Morgan Giles has triumphed to win the TA First Translation Prize for her début translation of Yu Miri’s Tokyo Ueno Station.
Literary translators shared £20,000 in prizes at the Society of Authors’ annual Translation Prizes on 12th February, with Giles’ début translation from the Japanese of Yu Miri’s Tokyo Ueno Station scooping the £2,000 TA First Translation Prize, shared jointly with Tilted Press editor Saba Ahmed.
In a ceremony sponsored by the Authors’ Licensing and Collecting Society (ALCS) at the British Library’s Knowledge Centre, eight awards were made for translations from the Arabic, Dutch, French, German, Hebrew, Spanish and debut translations from any language.
The TA First Translation Prize, founded by translator Daniel Hahn, who donated half his winnings from the International Dublin Literary Award in 2017 to establish it, and supported by The British Council, is awarded for a début literary translation into English published in the UK. The prize is shared between the translator and editor.
Speaking on behalf of fellow judges Daniel Hahn and Ellie Steel, Shaun Whiteside said: "This novel is devastating, both complex and simple, a study of forgotten lives and a portrait of a city, building to a wrenching and unforgettable conclusion. A marvellous book, beautifully written and beautifully translated."
In her speech introducing the evening Society of Authors’ Head of Prizes and Awards Paula Johnson described the prizes as a "special celebration and a vivid display, undiminished, of the soft power of diverse cultures, amid the particular miracles that translation can deliver... evidence of the latest and best translations into English from around the world". She thanked "all translators for continuing to sweep away barriers and expand our cultural connections".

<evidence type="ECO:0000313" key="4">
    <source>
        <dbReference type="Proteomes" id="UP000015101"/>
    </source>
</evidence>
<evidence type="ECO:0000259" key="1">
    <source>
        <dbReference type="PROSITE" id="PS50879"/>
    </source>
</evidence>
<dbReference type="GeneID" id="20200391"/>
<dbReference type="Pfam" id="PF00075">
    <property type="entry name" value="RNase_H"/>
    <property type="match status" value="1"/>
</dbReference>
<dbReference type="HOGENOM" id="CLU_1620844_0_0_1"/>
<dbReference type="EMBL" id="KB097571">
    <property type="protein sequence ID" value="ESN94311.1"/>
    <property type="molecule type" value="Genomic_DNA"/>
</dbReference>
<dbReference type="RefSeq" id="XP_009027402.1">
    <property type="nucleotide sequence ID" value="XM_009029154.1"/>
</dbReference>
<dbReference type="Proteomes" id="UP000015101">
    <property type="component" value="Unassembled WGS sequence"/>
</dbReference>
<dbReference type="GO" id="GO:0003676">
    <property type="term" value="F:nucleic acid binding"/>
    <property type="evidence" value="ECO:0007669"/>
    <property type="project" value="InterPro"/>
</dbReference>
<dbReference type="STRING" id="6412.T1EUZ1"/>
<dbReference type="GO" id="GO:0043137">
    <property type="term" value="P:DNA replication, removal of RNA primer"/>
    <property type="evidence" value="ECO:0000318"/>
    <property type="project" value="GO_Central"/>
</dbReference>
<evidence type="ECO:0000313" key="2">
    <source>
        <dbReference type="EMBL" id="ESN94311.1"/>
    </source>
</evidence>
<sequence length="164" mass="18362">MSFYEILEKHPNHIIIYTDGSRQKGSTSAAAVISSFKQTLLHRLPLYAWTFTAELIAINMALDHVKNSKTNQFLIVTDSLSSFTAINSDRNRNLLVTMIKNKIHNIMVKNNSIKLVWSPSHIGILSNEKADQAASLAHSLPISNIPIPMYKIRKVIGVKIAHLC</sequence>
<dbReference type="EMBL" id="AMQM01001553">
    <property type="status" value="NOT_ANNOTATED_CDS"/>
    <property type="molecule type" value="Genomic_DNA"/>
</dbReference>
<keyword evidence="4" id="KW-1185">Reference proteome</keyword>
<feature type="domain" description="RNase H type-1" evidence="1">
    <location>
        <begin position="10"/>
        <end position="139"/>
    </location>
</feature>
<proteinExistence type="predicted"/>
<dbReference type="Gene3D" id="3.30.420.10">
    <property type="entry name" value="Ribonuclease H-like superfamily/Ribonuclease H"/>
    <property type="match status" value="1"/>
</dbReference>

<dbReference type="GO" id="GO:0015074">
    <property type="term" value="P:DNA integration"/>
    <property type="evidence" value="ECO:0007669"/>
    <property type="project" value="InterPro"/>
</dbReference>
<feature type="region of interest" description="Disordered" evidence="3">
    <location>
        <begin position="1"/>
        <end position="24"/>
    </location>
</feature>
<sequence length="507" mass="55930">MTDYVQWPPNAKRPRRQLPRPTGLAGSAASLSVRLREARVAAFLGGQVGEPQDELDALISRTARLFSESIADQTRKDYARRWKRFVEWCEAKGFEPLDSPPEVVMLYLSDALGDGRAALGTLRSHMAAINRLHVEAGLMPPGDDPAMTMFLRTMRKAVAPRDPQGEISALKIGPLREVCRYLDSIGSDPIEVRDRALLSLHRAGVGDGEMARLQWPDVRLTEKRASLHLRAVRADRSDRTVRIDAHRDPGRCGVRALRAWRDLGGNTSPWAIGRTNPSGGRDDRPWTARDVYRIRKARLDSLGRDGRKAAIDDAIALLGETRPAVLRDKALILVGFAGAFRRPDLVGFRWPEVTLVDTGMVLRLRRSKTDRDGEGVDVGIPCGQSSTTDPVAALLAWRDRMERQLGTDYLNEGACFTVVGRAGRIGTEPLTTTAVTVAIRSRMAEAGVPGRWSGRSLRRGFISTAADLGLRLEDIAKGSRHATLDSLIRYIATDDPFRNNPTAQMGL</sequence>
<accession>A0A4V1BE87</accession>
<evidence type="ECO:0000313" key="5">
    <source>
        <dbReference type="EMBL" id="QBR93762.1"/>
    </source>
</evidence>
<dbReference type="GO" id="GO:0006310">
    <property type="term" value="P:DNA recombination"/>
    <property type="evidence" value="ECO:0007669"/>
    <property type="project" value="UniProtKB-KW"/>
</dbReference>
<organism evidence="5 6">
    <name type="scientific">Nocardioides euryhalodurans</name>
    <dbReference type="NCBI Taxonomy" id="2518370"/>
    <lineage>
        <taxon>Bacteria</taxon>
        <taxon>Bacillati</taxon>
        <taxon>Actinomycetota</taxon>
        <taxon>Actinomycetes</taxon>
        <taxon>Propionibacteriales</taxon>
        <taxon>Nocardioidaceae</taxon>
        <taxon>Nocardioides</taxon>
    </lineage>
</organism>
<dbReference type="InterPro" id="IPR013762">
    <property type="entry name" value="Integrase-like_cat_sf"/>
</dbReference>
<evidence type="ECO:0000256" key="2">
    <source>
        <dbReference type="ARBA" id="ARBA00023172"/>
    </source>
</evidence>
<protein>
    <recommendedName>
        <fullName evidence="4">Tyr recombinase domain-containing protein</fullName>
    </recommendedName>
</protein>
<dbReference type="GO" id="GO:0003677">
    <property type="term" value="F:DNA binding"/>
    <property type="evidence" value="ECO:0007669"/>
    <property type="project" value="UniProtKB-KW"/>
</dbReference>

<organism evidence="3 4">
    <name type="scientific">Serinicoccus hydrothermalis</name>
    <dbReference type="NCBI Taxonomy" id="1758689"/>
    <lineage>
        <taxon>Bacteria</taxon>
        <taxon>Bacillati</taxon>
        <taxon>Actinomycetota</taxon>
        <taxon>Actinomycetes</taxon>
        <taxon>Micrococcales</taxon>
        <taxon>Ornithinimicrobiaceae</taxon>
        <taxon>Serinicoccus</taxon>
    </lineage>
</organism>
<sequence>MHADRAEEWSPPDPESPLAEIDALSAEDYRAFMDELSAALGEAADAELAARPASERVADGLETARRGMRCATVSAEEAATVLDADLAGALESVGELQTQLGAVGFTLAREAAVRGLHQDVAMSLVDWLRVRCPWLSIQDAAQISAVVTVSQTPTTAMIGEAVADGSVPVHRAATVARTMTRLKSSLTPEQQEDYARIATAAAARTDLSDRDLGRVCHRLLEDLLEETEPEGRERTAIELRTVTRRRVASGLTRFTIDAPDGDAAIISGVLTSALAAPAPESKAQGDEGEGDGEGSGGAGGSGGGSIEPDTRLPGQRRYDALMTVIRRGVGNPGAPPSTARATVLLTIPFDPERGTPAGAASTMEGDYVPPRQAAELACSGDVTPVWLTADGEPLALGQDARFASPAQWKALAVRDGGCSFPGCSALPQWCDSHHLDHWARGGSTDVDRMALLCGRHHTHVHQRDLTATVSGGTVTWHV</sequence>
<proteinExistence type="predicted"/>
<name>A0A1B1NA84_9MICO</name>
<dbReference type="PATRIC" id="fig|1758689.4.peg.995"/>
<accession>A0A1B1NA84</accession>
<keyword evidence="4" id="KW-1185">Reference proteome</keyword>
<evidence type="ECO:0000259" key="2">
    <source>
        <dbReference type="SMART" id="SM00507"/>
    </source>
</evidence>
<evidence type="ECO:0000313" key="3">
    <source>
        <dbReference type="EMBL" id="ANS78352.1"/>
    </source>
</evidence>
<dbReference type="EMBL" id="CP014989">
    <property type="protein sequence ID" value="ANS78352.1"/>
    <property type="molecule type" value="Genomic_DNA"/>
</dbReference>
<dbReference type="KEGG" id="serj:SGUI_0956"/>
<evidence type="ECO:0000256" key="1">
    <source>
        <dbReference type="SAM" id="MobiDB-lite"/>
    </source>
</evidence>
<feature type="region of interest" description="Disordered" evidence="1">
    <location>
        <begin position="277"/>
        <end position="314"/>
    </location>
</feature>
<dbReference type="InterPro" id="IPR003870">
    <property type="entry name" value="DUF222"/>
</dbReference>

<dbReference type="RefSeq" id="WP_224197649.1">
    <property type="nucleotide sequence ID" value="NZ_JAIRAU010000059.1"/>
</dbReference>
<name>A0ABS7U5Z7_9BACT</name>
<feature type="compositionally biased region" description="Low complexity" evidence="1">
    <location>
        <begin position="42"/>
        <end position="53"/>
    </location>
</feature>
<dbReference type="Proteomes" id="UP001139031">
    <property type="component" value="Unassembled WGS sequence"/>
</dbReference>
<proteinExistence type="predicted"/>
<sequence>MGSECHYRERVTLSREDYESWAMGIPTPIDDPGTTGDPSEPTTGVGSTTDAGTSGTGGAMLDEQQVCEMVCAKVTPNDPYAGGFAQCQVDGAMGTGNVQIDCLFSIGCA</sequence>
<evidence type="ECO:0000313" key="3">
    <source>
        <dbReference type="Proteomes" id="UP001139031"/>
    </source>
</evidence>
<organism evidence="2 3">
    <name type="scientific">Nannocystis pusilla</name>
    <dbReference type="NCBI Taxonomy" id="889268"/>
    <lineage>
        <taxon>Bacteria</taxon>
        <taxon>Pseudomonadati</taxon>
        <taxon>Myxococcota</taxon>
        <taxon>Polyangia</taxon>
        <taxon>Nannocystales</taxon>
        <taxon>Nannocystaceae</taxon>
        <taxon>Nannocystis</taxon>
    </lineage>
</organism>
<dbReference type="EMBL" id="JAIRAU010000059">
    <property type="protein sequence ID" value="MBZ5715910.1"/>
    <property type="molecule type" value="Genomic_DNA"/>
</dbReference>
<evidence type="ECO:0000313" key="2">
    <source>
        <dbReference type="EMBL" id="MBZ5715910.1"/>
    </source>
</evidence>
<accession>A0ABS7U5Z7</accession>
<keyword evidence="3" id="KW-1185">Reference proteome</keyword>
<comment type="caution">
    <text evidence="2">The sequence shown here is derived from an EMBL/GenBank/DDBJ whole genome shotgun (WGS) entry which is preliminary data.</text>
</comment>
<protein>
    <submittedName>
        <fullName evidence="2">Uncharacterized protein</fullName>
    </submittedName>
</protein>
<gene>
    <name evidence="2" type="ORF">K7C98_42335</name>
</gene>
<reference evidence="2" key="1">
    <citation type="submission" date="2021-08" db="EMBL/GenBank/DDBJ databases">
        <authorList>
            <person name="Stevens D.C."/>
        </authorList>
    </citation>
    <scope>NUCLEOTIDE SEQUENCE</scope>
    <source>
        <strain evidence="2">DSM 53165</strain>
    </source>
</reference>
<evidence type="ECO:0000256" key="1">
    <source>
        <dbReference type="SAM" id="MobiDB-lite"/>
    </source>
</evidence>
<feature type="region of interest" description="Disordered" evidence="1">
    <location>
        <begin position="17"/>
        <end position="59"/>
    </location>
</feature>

Other prize winners included Leri Price for a translation of Death is Hard Work by Khaled Khalifa (Faber & Faber) who took home the £3,000 Saif Ghobash Banipal Prize and Kay McBurney for a translation of an extract from Die Fahrt by Sibylle Berg who won the €1,000 Goethe-Institut Award.
The £3,000 Schlegel-Tieck Prize for translation from German went to Iain Galbraith for a translation of River by Esther Kinsky (Fitzcarraldo Editions) while the £1,000 Scott Moncrieff Prize for translation from French was awarded to Linda Coverdale for a translation of The Old Slave and the Mastiff by Patrick Chamoiseau (Dialogue Books).
Peter C Appelbaum won the £2,000 TLS-Risa Domb/Porjes Prize for translation from Hebrew for his translation of Hell on Earth by Avigdor Hameiri (Wayne State University Press) while Jessica Sequeira's translation of Land of Smoke by Sara Gallardo (Pushkin Press) was awarded the £2,000 Premio Valle Inclán for translation from Spanish and the €5,000 Vondel Prize for translation from Dutch went to Michele Hutchison for a translation of Stage Four by Sander Kollaard (Amazon Crossing).